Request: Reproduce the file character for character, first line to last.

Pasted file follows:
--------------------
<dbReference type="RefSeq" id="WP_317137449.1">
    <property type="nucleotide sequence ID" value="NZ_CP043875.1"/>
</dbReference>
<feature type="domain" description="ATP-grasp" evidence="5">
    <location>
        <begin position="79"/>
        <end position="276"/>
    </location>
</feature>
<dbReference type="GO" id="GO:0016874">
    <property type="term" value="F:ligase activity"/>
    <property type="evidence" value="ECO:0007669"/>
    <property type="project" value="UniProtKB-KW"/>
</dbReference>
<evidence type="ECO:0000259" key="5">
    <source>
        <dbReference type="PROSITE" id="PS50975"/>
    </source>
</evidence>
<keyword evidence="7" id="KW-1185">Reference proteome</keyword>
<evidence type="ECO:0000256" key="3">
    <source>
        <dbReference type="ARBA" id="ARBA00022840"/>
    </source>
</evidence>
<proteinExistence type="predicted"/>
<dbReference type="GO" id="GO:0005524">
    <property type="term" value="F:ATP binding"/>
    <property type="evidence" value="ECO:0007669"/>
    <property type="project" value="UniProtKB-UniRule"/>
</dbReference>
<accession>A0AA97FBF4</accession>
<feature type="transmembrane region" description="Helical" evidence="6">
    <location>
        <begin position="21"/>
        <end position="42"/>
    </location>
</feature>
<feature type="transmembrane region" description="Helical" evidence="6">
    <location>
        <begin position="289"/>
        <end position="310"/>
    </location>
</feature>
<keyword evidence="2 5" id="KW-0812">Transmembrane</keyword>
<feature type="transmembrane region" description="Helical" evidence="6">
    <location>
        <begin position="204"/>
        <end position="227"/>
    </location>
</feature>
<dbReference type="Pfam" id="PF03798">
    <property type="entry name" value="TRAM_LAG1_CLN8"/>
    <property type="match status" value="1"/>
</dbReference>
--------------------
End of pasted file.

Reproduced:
<dbReference type="RefSeq" id="WP_317137449.1">
    <property type="nucleotide sequence ID" value="NZ_CP043875.1"/>
</dbReference>
<feature type="domain" description="ATP-grasp" evidence="5">
    <location>
        <begin position="79"/>
        <end position="276"/>
    </location>
</feature>
<dbReference type="GO" id="GO:0016874">
    <property type="term" value="F:ligase activity"/>
    <property type="evidence" value="ECO:0007669"/>
    <property type="project" value="UniProtKB-KW"/>
</dbReference>
<evidence type="ECO:0000259" key="5">
    <source>
        <dbReference type="PROSITE" id="PS50975"/>
    </source>
</evidence>
<keyword evidence="7" id="KW-1185">Reference proteome</keyword>
<evidence type="ECO:0000256" key="3">
    <source>
        <dbReference type="ARBA" id="ARBA00022840"/>
    </source>
</evidence>
<proteinExistence type="predicted"/>
<dbReference type="GO" id="GO:0005524">
    <property type="term" value="F:ATP binding"/>
    <property type="evidence" value="ECO:0007669"/>
    <property type="project" value="UniProtKB-UniRule"/>
</dbReference>
<accession>A0AA97FBF4</accession>
<feature type="transmembrane region" description="Helical" evidence="6">
    <location>
        <begin position="21"/>
        <end position="42"/>
    </location>
</feature>
<feature type="transmembrane region" description="Helical" evidence="6">
    <location>
        <begin position="289"/>
        <end position="310"/>
    </location>
</feature>
<keyword evidence="2 5" id="KW-0812">Transmembrane</keyword>
<feature type="transmembrane region" description="Helical" evidence="6">
    <location>
        <begin position="204"/>
        <end position="227"/>
    </location>
</feature>
<dbReference type="Pfam" id="PF03798">
    <property type="entry name" value="TRAM_LAG1_CLN8"/>
    <property type="match status" value="1"/>
</dbReference>